Internally.-Nux vomica and strychnia possess all the properties of bitters as described under Calumba (page 181), to which the student will refer. Their use is not different from that of other bitters, excepting that whilst they are unpleasant from the intensity and persistency of their taste, and the absence of all covering flavour, they are very convenient on account of their small bulk. The Tincture of Nux Vomica is to be prescribed with alkalies, the Liquor Strychniae with acids.
Strychnia enters the blood from mucous surfaces, or when given hypodermically. Here it affects both the red corpuscles and the plasma, reducing the absorptive power of the former for oxygen, and the discharge of carbonic acid from the latter. These effects are not, however, the cause of the specific action of the drug immediately to be described.
Strychnia quickly finds its way into the viscera, especially the nervous system, and is peculiar in remaining so long within them, that it is not wholly excreted for several days. Entering rapidly, and disappearing slowly, the alkaloid accumulates in the body if the dose, however small, be very frequently repeated, and is said to have a "cumulative action."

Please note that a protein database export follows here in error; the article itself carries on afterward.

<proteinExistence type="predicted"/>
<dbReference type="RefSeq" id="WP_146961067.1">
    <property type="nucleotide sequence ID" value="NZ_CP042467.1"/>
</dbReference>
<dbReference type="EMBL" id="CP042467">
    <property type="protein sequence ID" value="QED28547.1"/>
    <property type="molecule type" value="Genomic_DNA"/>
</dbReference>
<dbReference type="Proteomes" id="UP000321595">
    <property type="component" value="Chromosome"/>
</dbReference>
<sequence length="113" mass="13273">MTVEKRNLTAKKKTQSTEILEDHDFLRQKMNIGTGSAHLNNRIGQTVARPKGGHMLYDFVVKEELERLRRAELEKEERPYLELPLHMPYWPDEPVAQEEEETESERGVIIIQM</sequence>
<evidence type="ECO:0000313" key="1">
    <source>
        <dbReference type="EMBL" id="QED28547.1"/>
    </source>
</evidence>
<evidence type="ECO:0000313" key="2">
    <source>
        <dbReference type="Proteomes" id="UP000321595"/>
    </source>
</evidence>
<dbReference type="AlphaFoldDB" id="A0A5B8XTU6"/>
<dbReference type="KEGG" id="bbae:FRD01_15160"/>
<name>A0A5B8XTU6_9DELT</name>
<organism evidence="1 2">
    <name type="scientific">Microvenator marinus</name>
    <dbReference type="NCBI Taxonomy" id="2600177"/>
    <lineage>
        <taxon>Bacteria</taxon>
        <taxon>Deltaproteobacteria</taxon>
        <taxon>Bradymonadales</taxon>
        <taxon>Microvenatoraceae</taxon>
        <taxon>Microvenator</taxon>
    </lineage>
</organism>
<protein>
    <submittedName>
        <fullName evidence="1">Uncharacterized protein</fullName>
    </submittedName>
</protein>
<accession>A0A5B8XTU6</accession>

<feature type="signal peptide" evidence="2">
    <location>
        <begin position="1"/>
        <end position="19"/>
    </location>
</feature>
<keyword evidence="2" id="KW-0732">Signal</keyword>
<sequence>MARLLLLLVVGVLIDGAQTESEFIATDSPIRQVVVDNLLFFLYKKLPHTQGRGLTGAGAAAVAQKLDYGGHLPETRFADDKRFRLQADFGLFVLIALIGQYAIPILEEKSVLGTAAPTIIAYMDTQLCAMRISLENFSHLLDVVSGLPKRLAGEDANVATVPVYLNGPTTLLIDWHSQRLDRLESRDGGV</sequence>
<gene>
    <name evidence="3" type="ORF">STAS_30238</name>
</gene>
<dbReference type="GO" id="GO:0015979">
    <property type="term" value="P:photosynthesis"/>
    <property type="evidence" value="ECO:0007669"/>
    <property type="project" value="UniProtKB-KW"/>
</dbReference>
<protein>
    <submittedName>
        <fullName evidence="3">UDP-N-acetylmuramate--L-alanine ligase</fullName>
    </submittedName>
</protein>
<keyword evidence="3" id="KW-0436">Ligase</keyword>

In medicinal doses, strychnia produces a tonic influence, as described under Calumba and Quinia, with a sense of increased strength and spirits. Therewith its specific action is soon developed, namely, increased sensibility of touch, sight, and hearing, with some disorder of the senses, such as of colour, vision, and smell. Repeated or larger doses next lead to sudden twitchings of the muscles of the limbs, a constricted feeling in the chest, and some dysphagia, with a sense of anxiety. Poisonous doses produce violent convulsions, and rapid death by exhaustion and asphyxia, from spasmodic arrest of the respiratory muscles. The phenomena resemble tetanus, but differ from it in the complete relaxation of the muscles between the convulsive seizures, in the great rapidity of their course, and in the comparative absence of trismus (lock-jaw).